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Dr. Indika Wijayasinghe

University of Texas at Arlington

 Indika Wijayasinghe is a Faculty Associate Researcher in the Next Generation Systems Lab at University of Texas at Arlington. He  received a BSc in Electrical and Electronic Engineering from University of Peradeniya, Sri Lanka in 2007 and a PhD in Applied Mathematics from Texas Tech University in 2013 with the focus on Coordination and Control of Human Head-Eye System. His current research is focused on control of robotic systems, human-robot interaction and machine learning. These research work include developing control algorithms for human-like head-eye coordination of Philip K. Dick android and using humanoid robot Zeno to objectively evaluate the severity of imitation deficits in children with autism. He is a member of IEEE and SIAM and an author of 13 peer reviewed publications. 

Dr. Dan Popa

University of Texas at Arlington

Dan Popa is an Associate Professor with the Electrical Engineering Department at The University of Texas at Arlington, and head of the Next Generation Systems (NGS) research group. He received a BA in Engineering, Mathematics and Computer Science and a MS in Engineering, both from Dartmouth College where he was a Montgomery Scholar from 1990 to 1994. He received a PhD in Electrical, Computer and Systems Engineering from Rensselaer Polytechnic Institute (RPI) in 1998, focusing on control and motion planning for nonholonomic systems and robots. He then joined the Center for Automation Technologies at RPI, where was Research Scientist until 2004, working on over 20 industry-sponsored projects.

After moving to Texas in 2004, Dan Popa has continued his research as an affiliated faculty member of UT Arlington's Research Institute (UTARI) and was a founding member of the Texas Microfactory initiative. Dr. Popa has a broad experience base, including the simulation, control, and packaging of microsystems, the design of precision robotic assembly systems, and in control and adaptation aspects of human-robot interaction. Dr. Popa is the recipient of several prestigious awards, including the Univ. of Texas Regents Outstanding Teaching Award, and is a member of IEEE and ASME and the author of over 100 refereed publications. He also serves as associate editor for the IEEE Transaction on Automation Science and Engineering (T-ASE), Springer Journal of Micro and Bio Robotics, and is an active member in the IEEE Robotics and Automation Society (RAS) Conference Activities Board, the IEEE Committee on Micro-Nano Robotics and the ASME Committee on Micro-Nano Systems (MNS).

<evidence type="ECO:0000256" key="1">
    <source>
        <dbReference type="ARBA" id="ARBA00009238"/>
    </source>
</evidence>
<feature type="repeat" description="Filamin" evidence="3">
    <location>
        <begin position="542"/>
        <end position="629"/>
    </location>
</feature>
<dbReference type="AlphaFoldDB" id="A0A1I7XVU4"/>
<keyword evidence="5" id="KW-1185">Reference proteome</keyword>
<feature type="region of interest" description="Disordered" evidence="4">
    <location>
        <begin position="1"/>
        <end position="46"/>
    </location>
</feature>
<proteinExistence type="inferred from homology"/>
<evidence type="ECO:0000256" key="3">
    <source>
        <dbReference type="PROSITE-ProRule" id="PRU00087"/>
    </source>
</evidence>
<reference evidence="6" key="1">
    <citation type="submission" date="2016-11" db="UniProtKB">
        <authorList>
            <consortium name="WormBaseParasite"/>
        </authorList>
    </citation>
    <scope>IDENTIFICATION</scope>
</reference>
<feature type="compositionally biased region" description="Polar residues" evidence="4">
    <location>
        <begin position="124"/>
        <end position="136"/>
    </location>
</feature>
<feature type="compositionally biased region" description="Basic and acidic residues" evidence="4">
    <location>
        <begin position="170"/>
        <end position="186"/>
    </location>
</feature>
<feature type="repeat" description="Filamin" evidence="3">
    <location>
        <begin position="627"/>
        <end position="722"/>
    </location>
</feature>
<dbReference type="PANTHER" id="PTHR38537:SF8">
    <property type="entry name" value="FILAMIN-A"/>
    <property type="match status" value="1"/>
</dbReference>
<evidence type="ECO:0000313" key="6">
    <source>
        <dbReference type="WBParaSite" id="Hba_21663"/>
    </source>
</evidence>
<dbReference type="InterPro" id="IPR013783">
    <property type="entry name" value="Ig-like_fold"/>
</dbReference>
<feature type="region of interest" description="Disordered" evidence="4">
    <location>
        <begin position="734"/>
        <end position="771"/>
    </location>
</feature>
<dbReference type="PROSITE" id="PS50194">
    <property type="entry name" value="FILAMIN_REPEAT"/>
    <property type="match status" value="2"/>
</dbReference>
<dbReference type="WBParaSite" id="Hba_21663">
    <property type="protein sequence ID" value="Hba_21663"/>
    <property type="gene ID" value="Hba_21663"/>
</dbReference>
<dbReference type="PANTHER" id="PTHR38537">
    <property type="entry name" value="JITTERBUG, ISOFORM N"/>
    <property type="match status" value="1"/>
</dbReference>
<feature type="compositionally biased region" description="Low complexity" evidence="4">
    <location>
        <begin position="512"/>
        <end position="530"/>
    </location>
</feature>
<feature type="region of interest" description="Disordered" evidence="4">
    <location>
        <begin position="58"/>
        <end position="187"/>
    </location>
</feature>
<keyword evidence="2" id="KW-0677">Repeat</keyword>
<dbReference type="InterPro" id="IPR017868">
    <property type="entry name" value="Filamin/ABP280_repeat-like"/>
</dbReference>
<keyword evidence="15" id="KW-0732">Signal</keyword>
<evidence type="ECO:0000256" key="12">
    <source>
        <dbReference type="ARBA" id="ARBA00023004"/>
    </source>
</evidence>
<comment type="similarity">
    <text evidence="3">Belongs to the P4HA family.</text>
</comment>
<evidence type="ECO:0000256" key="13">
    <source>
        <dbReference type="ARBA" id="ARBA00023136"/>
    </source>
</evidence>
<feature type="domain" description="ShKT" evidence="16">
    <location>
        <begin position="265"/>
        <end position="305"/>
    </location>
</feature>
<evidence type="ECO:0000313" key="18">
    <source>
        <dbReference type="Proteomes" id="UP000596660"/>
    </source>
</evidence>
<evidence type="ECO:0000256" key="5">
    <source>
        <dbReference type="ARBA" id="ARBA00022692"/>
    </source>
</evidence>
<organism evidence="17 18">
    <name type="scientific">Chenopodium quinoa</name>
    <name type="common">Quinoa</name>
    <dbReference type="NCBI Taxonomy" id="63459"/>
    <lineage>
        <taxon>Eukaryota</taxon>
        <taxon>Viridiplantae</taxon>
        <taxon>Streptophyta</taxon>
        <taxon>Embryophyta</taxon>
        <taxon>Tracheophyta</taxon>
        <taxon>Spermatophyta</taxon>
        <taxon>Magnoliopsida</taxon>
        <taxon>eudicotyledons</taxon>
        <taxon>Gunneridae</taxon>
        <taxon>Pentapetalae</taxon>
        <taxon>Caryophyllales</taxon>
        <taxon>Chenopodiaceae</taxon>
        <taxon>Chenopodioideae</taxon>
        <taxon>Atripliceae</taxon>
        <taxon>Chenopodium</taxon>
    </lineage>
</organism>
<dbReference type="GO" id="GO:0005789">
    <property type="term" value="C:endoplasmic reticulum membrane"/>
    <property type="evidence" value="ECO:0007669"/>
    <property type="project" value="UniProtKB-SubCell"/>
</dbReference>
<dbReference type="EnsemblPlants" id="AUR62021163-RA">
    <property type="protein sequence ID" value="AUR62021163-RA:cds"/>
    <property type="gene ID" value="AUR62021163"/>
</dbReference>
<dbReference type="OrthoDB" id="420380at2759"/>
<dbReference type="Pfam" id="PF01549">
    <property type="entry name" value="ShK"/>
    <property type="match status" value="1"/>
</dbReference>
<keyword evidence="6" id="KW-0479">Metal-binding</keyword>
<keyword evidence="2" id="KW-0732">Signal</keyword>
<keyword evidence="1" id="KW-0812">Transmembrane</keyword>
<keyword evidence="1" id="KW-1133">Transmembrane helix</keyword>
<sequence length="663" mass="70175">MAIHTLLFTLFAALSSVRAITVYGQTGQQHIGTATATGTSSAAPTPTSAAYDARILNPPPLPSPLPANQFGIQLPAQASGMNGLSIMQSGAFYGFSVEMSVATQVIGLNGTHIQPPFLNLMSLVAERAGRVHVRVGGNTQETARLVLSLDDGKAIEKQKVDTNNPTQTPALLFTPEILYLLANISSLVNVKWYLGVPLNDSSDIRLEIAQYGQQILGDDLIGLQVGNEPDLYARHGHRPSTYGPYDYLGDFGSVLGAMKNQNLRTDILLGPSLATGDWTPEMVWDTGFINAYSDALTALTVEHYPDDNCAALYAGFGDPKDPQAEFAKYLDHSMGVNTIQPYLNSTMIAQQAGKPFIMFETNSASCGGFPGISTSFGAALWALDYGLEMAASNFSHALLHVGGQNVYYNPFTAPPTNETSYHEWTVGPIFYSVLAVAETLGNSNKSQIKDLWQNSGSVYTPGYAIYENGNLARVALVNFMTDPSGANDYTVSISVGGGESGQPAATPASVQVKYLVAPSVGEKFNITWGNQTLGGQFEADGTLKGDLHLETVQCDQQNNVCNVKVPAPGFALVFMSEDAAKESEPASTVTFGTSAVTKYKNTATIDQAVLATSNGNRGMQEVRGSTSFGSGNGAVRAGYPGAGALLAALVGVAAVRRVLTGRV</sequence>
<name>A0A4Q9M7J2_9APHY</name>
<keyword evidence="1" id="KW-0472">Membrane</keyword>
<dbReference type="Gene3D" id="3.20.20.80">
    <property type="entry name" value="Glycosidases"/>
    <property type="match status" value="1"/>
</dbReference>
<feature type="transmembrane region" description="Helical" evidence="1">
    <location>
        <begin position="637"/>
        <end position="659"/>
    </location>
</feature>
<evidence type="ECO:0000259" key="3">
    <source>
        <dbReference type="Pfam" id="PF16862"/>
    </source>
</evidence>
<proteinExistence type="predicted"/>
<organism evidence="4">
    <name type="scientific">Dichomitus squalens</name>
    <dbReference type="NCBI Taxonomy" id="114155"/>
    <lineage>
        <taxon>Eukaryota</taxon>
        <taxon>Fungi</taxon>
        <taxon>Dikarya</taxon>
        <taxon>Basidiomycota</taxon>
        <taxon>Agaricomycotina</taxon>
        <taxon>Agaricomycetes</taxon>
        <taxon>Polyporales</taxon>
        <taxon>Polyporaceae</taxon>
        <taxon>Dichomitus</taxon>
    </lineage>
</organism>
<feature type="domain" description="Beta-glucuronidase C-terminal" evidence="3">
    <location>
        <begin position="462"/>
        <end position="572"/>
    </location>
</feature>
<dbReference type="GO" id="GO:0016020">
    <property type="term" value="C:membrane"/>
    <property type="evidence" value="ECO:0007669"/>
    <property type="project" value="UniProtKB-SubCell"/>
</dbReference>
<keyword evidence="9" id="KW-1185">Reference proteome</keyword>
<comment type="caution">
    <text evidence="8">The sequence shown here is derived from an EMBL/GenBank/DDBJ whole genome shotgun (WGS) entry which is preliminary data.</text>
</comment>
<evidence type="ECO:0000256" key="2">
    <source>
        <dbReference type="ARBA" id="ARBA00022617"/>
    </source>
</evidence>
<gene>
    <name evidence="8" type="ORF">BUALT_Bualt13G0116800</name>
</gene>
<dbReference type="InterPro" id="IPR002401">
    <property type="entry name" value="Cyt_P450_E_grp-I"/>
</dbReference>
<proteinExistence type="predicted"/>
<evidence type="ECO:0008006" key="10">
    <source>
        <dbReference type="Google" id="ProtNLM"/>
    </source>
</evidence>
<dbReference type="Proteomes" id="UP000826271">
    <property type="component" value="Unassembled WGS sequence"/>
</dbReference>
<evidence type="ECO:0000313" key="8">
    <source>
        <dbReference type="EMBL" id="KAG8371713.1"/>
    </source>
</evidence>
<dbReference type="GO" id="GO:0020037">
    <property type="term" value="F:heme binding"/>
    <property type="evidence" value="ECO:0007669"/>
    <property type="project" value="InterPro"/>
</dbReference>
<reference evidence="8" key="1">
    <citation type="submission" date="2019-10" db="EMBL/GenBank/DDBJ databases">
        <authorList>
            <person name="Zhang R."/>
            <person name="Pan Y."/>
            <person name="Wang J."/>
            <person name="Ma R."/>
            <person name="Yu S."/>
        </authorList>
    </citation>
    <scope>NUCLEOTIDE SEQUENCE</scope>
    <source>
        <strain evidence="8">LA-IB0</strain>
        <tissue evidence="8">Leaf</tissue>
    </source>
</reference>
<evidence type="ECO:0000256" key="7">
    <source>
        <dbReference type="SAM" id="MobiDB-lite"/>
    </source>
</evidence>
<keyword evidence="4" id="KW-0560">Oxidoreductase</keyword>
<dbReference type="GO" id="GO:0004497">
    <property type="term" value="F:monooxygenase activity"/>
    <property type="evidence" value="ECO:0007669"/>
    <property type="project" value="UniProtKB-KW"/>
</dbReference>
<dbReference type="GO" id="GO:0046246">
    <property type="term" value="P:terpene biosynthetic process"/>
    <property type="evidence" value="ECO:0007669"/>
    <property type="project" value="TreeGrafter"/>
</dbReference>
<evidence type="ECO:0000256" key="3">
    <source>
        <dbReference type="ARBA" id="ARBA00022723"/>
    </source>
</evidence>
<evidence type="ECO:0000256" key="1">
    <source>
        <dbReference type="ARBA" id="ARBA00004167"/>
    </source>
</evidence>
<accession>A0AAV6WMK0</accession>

Kathryn Pole

University of Texas at Arlington

Kathryn Pole is a literacy researcher and teacher-educator in the Literacy Studies Program, Department of Curriculum and Instruction at the University of Texas at Arlington. She teaches and conducts research  in the areas of teaching and learning of literacy, critical literacy, children's literature, teacher decision-making, professional development, and literacy education policy. She is committed to literacy education and advocacy as it relates to democratic and just practices in classrooms and communities. She has served on national, state, and local committees to improve literacy teaching and learning. Her work has appeared in edited books and journals including The Reading Teacher, Literacy Research and Instruction, Oxford Bibliographies in Education, Language Arts, Journal of Early Childhood Literacy, Journal of Balanced Literacy, and Midwestern Educational Researcher. She has presented her work at major conferences including the American Educational Research Association, the Literacy Research Association, and the International Literacy Association.

She believes in linking theory to practice, and maintains teaching certifications in Elementary Education, Early Childhood Education, and Learning Resources Pre-K -12.  In addition to a PhD in Reading Education, she also earned a Master’s Degree in Library and Information Science.

Fun Fact
The Museum School was one of the first museum preschools accredited by the National Association for the Education of Young Children.

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